We saw earlier how to extend Salt via custom states, modules, and grains. But we can customize so much more. In this chapter, we will look at the basics of what is available with the Python client API. With this API, you can write standalone Python scripts that call into the Salt infrastructure. We will also touch on how to write custom runners.
The Python client API allows you to interact with the Salt code at a much deeper level than we have seen thus far. There are many ways to import the Salt code into your own Python scripts. However, using the client API will make sure the infrastructure is called properly. For example, the client API will make sure access control lists (ACLs) are not bypassed. We are going to discuss how to write scripts to mimic behavior on both the master (using the LocalClient API) and the minion (using the Caller API). First, though, we need to mention the configuration calls.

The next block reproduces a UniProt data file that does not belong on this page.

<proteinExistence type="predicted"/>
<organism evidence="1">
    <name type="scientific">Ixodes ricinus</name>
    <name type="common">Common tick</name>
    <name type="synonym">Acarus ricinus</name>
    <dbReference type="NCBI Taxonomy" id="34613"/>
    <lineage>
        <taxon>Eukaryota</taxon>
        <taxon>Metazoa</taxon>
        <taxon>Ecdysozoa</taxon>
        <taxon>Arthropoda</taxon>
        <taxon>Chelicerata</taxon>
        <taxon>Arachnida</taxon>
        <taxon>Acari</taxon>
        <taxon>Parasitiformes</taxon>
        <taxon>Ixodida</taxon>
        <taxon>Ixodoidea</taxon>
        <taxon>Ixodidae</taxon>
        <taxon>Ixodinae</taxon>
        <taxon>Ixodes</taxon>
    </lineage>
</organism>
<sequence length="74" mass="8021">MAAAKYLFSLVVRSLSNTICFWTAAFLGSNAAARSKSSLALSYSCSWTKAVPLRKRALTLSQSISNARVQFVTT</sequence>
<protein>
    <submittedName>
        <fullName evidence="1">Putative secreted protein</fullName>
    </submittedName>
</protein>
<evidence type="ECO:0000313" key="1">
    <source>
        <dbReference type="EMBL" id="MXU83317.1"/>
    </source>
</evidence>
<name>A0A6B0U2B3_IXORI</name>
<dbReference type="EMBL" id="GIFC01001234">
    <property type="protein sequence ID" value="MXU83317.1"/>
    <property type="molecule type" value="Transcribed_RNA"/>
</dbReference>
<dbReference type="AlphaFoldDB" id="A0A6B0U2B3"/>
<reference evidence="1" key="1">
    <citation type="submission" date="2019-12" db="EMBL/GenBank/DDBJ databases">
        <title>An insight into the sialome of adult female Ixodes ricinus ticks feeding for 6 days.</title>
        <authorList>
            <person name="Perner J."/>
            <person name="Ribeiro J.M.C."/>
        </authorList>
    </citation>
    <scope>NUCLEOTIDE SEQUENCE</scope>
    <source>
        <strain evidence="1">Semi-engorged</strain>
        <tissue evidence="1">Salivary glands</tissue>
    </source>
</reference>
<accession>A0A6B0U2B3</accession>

There are two primary methods for reading configuration data:
The latter should be obvious; it’s used on a minion to parse
the minion’s configuration files.
client_config, is actually for reading and parsing
the configuration files for the Salt master.
They both return dictionaries.
They are not always required, but using them will give you
more insight into what data the other APIs need.
As we mentioned, the
client_config is actually ...